Were there plenty of down moments? Of course there were. In addition to the three aforementioned L’s in BCS title games, Stoops’s critics will always point to the two Fiesta Bowl losses – one in overtime to Boise State and the other in blowout fashion to a West Virginia team abandoned by Rich Rodriguez and led by Pat White and interim head coach Bill Stewart. There was also the blowout defeat to Johnny Football and the Aggies at the Cotton Bowl, just one year after Texas A&M left the Big 12 high and dry. And just two years ago in a semifinal game of the College Football Playoffs, a halftime lead disappeared in a 37-17 loss to Clemson.

But those moments are only bitter disappointments because Stoops brought Oklahoma football back to the standard that Bud Wilkinson and Barry Switzer set decades beforehand. And with his sudden retirement today, Stoops leaves the program on better-than-sound footing.

He released a lengthy statement explaining his decision, the first part of which can be seen here:

“After 18 years at the University of Oklahoma, I’ve decided to step down as the head football coach. I understand there has been some speculation about my health. My health was not the deciding factor in this decision and I’ve had no incidents that would prevent me from coaching. I feel the timing is perfect to hand over the reins. The program is in tremendous shape. We have outstanding players and coaches and are poised to make another run at a Big 12 and national championship. We have new state-of-the-art facilities and a great start on next year’s recruiting class. The time is now because Lincoln Riley will provide a seamless transition as the new head coach, capitalizing on an excellent staff that is already in place and providing familiarity and confidence for our players. Now is simply the ideal time for me and our program to make this transition.”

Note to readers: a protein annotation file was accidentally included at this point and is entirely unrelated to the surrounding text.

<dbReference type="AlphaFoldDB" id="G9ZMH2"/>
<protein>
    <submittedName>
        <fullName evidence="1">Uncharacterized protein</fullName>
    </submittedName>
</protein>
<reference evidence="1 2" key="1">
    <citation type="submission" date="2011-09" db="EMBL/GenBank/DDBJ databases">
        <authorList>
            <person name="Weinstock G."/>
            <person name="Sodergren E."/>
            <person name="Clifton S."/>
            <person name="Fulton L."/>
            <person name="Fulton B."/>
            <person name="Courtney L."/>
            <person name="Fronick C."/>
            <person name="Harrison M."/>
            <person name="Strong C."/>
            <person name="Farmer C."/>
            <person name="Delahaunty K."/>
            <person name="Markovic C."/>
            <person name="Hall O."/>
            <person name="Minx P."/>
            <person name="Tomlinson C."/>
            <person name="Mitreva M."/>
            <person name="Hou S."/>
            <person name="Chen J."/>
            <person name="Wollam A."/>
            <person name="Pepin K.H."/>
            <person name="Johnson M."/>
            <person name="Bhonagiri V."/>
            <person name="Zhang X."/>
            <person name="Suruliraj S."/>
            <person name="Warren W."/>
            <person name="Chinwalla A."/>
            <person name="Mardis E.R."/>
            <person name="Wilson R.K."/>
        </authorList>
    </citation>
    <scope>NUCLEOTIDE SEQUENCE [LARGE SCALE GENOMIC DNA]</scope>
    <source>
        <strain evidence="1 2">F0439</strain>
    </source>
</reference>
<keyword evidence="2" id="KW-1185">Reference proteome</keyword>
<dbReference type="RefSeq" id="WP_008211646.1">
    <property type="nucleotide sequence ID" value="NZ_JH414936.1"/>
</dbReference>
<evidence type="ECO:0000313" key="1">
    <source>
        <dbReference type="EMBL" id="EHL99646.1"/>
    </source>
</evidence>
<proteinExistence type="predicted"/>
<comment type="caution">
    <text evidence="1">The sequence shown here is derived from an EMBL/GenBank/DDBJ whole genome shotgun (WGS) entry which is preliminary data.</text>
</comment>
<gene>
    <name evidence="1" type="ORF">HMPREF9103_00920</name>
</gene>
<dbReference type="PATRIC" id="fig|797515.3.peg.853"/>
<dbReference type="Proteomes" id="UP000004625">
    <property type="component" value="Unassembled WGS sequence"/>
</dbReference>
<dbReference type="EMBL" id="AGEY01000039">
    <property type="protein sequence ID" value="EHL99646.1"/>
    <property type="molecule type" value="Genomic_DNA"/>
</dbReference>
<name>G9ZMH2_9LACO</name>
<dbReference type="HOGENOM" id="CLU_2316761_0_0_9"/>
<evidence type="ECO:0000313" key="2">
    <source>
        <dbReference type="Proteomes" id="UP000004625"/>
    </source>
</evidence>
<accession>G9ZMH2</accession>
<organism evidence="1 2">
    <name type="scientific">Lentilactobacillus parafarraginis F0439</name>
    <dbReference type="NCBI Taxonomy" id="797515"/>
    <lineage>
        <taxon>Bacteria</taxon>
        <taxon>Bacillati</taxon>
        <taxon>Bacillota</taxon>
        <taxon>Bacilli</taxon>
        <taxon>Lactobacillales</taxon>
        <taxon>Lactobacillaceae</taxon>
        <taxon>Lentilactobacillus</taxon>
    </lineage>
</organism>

For those thinking Lincoln Riley who, like Stoops when he was hired, has zero head-coaching experience, could be in over his head as the new coach, get a clue! Riley has turned down overtures from several other schools following both of his seasons as OU’s offensive coordinator, and it’s a good thing he did. Now he has one of the nation’s best gigs at the age of 33.

His hiring should make for a smooth transition. Riley was hired by Stoops away from East Carolina following the 2014 season. Riley’s Air-Raid Offense was thing of beauty at ECU. Riley tutored QB Shane Carden and WR Justin Hardy, who is now a wide receiver for the Atlanta Falcons. Hardy broke every ECU receiving record during his junior campaign and only added to those numbers as a senior. Carden shredded all of David Garrard’s old passing records.

While coaching Baker Mayfield the last two seasons, Mayfield has thrown 76 touchdown passes compared to only 15 interceptions. Oklahoma averaged 43.5 points per game in 2015. Then this past year, the Sooners scored at a 43.9 PPG clip to finish second in the country in total offense and third in scoring.

Riley is the right man at the right time. He’s already considered one of the top offensive minds in all of football. Just as it did with Stoops, OU might have to fret about NFL teams coming after Riley in the not-too-distant future.

Yes, the timing is odd, but when is the timing ever right for a change? Without question, Stoops deserved to leave on his own terms, which is to say “whenever the hell he felt like it.”

Stoops woke up today and felt like calling it a career. He’ll take that 11-game winning streak into retirement and should look back at his work over 18 years as a job well done.

Very well done.